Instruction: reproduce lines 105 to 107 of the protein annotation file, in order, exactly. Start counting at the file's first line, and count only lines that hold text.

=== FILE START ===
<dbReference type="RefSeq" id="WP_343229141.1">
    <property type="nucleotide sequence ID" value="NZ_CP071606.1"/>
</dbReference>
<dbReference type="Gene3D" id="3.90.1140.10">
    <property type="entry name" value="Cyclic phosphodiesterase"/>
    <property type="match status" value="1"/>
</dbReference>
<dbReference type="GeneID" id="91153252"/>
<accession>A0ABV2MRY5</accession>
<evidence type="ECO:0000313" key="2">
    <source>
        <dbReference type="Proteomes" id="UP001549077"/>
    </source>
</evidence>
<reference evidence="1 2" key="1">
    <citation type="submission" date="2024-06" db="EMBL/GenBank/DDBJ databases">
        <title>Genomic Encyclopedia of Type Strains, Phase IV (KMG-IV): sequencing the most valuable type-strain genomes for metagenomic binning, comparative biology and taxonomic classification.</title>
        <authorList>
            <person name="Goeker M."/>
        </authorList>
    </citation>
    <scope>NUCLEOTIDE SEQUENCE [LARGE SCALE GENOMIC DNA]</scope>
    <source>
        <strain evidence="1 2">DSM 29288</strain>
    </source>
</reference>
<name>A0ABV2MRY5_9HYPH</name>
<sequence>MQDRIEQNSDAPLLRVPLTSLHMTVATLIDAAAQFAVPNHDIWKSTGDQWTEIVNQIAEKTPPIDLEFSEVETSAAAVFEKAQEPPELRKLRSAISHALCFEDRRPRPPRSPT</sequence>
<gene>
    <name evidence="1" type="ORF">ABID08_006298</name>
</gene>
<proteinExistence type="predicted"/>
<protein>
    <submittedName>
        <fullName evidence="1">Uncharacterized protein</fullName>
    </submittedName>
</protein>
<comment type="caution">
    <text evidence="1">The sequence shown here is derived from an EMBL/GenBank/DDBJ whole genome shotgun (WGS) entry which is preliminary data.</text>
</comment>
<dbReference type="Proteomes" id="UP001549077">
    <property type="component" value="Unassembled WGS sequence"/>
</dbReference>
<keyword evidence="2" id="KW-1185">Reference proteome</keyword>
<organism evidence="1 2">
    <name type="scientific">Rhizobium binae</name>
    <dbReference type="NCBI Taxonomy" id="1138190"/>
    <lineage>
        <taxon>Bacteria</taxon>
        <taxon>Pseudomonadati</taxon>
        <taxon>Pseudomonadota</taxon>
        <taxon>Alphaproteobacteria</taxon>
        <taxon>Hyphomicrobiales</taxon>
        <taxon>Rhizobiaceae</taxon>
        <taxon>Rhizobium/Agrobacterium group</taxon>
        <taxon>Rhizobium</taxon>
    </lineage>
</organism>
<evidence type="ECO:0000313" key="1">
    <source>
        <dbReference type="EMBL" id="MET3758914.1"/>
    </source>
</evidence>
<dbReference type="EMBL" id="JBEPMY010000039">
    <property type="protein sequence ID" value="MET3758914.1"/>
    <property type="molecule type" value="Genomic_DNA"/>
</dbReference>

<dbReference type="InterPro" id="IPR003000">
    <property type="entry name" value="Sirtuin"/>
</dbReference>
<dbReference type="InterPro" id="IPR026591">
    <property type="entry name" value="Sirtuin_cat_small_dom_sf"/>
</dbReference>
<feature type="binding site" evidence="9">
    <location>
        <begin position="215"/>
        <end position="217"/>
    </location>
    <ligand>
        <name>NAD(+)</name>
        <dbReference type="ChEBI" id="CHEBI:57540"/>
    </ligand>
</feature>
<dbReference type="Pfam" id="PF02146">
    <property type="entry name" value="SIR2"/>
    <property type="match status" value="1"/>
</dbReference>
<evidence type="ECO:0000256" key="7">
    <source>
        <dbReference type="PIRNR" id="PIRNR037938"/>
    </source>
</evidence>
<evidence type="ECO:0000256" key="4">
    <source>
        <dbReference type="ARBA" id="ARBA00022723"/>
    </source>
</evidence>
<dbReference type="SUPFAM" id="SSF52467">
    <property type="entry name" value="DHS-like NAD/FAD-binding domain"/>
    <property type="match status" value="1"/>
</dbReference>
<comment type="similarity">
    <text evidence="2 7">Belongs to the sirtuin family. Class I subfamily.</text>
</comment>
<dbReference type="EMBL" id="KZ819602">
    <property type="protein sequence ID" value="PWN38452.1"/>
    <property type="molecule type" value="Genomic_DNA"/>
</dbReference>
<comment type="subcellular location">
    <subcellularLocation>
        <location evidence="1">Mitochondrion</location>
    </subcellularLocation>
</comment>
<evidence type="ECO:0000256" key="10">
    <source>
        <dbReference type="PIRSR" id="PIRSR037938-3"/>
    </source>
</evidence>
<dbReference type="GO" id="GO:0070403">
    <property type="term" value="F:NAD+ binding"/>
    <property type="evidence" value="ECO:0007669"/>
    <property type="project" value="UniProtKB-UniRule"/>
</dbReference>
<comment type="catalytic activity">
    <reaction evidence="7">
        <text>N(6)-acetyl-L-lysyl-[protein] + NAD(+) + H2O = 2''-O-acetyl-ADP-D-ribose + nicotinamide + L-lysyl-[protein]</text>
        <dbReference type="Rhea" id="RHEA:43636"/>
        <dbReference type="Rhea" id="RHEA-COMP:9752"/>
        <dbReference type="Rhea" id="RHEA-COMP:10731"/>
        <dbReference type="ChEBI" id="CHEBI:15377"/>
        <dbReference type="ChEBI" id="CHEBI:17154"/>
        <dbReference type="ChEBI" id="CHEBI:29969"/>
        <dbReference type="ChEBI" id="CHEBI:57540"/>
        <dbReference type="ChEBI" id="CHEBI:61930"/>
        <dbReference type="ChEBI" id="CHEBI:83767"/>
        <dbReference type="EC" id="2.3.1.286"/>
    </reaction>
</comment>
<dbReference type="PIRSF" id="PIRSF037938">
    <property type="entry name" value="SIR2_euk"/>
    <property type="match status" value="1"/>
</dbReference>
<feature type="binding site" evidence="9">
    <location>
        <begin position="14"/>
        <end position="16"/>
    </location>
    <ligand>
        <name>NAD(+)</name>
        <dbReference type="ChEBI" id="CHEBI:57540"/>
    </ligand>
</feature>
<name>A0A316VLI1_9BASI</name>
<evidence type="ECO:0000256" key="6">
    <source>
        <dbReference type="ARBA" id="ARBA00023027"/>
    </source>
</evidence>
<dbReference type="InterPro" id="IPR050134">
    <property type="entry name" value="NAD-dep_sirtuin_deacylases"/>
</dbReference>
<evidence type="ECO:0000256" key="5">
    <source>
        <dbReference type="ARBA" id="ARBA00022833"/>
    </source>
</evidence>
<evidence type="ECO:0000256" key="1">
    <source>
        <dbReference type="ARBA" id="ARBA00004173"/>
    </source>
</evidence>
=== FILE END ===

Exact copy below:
<dbReference type="EMBL" id="KZ819602">
    <property type="protein sequence ID" value="PWN38452.1"/>
    <property type="molecule type" value="Genomic_DNA"/>